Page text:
SPIKES speaks to the unlikely track and field hero who might just yet become one of the greatest two-lap runners ever. Meet Mohammed Aman, Ethiopia’s 800m world champion.

Think Ethiopian athletics: think long-distance and marathon heroes. The likes of Bekele, Dibaba, Defar and Haile. For the older generation, it’s Abebe Bikila or Miruts Yifter (the Shifter).

But there is a young man from the proud East African nation who breaks that mould. And he is the world indoor AND outdoor 800m champion, Mohammed Aman.

“When I started the 800m I didn’t even admit I was running the event to anyone because it was unbelievable an Ethiopian would run that distance,” says Aman. “But now, after my gold medal in Moscow, it has changed the mind of the youngsters. They just need to convince themselves and focus on training. I hope over a short period of time the Ethiopians will emerge better in this field.”

There’s a chance that could happen. After all, Aman, who turns 20 tomorrow (10th January), has proved it possible. He’s good. Very good.

The featherweight two-lap star is just 58kg and 5ft 8ins tall. He cuts an unimposing physical figure alongside the likes of 800m rivals David Rudisha and Duane Solomon (both 6ft 3ins).

His stature belies amazing strength and blistering finishing speed, best demonstrated in Moscow’s Luzhniki Stadium last summer. Aman breezed past the USA’s Nick Symmonds in the final 50 metres of the world 800m final.

Born in the town of Asella – home of Haile, Dibaba, Bekele and two-time Olympic 10,000m champion Derartu Tulu – Aman wasn’t short of local inspiration.

“I wanted to be like Haile and Derartu growing up,” he says. “As you know, Haile is a very famous athlete. Being a neighbour of him really gave me motivation, even if our disciplines are different.”

Showing fleet of foot on the football pitch, Aman showed early athletics promise when he finished sixth at a Grand Prix meeting in Abuja in Nigeria, aged just 14.

“I didn’t forget that one athlete looked at me amazingly because I was only just a kid, and my legs were very thin. He said, ‘can you really compete with us? You have to become a lot stronger’.”

It wasn’t long before he made his mark.

Flourishing under the coaching of Negusse Gechamo, Aman won 1000m gold at the inaugural 2010 Singapore Youth Olympics.

His progression continued in 2011, with silver at the world youth champs; eighth place at the senior world champs and a third national record of the season of 1:43.37, in Rieti.

In his final race of the year, in Milan, he caused a sensation by inflicting the only 800m defeat of the season on world champion and world record holder David Rudisha.

Early in 2012, Aman became the first Ethiopian to land a global 800m title: striking gold at the world indoors in Istanbul.


World first: Aman takes gold at the Istanbul 2012 World Indoor Championships.

In London 2012’s unforgettable 800m final, where Rudisha shattered his own world record, Aman ran brilliantly for another national record (1:43.20) but only finished sixth. Seven of the eight finalists registered personal best times.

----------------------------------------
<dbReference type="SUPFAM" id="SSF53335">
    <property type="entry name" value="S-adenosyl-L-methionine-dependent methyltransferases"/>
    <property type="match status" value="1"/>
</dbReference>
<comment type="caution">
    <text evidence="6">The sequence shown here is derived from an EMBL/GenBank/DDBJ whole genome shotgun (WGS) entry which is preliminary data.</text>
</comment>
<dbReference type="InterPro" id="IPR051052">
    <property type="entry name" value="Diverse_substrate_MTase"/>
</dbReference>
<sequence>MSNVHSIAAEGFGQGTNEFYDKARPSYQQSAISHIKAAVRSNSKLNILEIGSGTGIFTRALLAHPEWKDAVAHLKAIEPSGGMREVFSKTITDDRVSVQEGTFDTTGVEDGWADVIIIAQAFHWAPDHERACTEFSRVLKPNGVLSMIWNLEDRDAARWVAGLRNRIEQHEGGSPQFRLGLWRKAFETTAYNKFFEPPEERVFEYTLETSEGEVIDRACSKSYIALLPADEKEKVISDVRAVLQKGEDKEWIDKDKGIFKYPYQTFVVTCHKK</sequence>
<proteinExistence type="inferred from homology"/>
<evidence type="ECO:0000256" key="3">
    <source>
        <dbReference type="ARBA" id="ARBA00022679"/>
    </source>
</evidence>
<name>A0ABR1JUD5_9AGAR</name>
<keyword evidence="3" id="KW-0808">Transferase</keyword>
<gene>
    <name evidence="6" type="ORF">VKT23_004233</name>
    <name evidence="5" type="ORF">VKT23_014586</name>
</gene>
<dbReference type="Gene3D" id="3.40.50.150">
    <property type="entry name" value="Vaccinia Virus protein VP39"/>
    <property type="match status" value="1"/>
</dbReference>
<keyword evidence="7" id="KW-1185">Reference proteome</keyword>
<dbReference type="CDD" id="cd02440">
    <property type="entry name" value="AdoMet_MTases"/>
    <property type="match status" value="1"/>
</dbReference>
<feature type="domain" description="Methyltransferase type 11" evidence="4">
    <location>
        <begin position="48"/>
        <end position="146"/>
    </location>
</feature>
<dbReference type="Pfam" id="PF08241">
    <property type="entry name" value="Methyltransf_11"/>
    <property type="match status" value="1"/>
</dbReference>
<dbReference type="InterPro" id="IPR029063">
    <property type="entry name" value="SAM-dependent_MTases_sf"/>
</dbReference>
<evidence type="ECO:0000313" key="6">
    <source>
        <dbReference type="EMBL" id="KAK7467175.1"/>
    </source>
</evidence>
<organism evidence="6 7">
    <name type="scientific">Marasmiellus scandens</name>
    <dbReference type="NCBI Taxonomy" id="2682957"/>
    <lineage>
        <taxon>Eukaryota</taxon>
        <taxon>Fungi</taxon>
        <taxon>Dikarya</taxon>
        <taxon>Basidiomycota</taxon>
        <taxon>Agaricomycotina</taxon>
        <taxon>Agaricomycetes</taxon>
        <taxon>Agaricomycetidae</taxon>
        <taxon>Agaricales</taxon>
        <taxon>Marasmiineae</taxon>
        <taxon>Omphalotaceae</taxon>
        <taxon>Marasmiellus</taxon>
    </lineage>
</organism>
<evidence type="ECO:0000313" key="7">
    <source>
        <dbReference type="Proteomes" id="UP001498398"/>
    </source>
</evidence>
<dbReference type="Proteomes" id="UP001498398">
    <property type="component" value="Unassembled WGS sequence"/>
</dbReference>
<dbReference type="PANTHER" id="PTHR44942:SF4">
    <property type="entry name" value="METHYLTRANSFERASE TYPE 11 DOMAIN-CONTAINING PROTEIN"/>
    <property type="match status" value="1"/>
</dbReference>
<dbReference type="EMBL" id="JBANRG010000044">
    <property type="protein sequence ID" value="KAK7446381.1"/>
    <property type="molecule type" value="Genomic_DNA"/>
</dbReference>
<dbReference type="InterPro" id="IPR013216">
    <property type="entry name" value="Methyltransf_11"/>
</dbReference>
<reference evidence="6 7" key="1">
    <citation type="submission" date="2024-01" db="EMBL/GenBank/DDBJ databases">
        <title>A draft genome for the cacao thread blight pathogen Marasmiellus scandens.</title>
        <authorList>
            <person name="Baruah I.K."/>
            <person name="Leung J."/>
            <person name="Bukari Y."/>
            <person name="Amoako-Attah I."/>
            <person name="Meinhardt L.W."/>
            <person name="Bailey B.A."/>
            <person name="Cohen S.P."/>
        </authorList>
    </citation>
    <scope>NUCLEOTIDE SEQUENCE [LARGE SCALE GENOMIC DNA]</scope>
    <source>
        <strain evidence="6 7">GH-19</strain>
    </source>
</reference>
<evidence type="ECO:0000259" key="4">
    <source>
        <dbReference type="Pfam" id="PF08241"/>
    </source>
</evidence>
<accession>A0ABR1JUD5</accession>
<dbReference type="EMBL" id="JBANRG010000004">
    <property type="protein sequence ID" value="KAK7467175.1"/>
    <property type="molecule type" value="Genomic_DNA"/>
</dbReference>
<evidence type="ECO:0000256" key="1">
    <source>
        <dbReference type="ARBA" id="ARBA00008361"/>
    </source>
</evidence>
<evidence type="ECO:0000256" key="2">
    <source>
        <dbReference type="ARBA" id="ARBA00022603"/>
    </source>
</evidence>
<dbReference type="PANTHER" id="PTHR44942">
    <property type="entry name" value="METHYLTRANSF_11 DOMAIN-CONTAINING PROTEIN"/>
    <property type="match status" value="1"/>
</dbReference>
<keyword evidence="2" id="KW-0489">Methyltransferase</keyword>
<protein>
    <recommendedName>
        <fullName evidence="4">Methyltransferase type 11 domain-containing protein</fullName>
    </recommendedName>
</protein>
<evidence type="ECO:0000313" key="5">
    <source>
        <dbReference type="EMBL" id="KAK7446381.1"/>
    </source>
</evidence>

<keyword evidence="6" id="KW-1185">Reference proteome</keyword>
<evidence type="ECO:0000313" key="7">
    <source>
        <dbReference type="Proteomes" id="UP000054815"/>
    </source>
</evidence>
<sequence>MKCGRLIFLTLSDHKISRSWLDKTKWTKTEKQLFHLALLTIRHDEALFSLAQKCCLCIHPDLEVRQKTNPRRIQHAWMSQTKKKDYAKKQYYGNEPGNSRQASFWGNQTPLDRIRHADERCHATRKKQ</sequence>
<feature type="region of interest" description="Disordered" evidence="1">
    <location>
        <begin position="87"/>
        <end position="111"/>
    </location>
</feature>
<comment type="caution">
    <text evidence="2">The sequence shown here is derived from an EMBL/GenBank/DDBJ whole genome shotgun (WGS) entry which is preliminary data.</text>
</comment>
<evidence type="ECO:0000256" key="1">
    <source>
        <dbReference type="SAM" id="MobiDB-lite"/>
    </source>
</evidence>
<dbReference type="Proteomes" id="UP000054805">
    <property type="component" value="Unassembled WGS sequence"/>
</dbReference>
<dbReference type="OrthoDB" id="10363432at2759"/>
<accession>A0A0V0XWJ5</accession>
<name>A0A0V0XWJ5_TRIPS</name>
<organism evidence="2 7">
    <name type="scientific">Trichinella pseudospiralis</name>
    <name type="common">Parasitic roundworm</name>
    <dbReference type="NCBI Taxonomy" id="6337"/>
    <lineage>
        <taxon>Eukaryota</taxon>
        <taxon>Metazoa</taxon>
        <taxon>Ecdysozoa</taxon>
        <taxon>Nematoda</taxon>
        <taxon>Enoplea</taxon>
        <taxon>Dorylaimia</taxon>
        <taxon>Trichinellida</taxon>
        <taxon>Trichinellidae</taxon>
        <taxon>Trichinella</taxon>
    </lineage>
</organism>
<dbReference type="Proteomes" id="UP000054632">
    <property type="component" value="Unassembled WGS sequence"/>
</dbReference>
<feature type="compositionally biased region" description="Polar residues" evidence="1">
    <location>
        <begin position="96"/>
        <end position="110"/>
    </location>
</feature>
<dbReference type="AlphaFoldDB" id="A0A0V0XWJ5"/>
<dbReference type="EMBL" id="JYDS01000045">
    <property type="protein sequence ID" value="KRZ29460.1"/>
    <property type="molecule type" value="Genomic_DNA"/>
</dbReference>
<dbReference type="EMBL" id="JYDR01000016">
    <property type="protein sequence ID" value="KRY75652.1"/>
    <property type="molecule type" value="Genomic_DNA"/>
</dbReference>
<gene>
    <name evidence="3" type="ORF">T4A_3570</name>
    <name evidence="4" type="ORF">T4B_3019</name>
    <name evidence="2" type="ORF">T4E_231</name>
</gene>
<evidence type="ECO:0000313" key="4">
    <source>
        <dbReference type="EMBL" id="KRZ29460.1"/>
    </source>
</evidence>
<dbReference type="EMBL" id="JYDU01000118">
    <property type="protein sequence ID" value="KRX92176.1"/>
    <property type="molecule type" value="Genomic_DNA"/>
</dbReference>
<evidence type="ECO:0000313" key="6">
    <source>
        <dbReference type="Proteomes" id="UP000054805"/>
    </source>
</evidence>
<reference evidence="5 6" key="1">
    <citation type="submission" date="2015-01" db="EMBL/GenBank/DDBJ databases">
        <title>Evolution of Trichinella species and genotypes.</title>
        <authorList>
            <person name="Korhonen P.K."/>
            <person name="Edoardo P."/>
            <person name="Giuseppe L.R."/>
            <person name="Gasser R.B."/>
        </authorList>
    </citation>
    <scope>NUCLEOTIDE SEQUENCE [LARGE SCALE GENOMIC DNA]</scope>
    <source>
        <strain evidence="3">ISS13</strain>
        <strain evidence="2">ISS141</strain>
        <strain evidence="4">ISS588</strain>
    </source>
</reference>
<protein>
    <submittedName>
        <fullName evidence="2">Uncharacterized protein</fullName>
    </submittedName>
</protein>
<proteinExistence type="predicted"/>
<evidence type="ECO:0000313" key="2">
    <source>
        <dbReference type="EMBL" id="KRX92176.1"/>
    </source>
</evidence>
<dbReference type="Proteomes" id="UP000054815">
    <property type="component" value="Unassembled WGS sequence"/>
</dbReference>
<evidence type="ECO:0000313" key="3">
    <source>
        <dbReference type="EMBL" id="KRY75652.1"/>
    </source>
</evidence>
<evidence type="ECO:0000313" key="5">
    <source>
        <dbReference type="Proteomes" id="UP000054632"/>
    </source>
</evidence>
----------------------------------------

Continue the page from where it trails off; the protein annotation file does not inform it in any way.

Aman is philosophical about it. “If you enter any race, you win or lose. If you win, fine. If you lose you lose, you learn.”

Post-Olympics, he ended his campaign in style, winning Diamond League races in Stockholm and Zurich before capping his season with victory at the prestigious ISTAF meet in Berlin.

It was the middle of those three victories, in Switzerland, that really caught the eye. He managed to lower his national record to 1.42.53, and once again became the only man that year to beat David Rudisha.

Just like in Milan a year earlier, the conditions in Zurich were wet. So is that the key to beating the greatest 800m runner ever?

“The secret will remain secret,” says Aman, with an air of mystery.

"I don’t train to beat only Rudisha, but to become

fit enough to beat whoever I face"

With Rudisha injured for much of 2013, he did just that.

Achieving all the goals he and his coach set out at the start of the season, Aman won the Diamond League title, world championship gold and ran a personal best 1:42.37 in Brussels. This elevated him to joint ninth on the all-time lists, and world number one for 2013.

Aman won ten out of eleven 800m races, a season he describes as “perfect,” but his groundbreaking success in the Russian capital means the most to him.

“Winning gold in Moscow has meaning for me, as it shows what Ethiopians are capable of doing in the middle distances,” he says. “And it also gave my country what it lost in London.”  

Retaining his world indoor crown and lowering his 800m PB are two of his major goals for 2014. Aman, who loyally follows Islam, is confident of one day running 1:40 (Rudisha’s world record is 1:40.91).

Beyond that, Aman believes that his long term ambitions in the sport are over the longer distances, much like his fellow Ethiopian greats.

“I don’t want to end my career in the 800m,” he says. “The journey has just started. Insha’Allah [Arabic for ‘If God wills’], I will continue my career right up to the marathon distance.”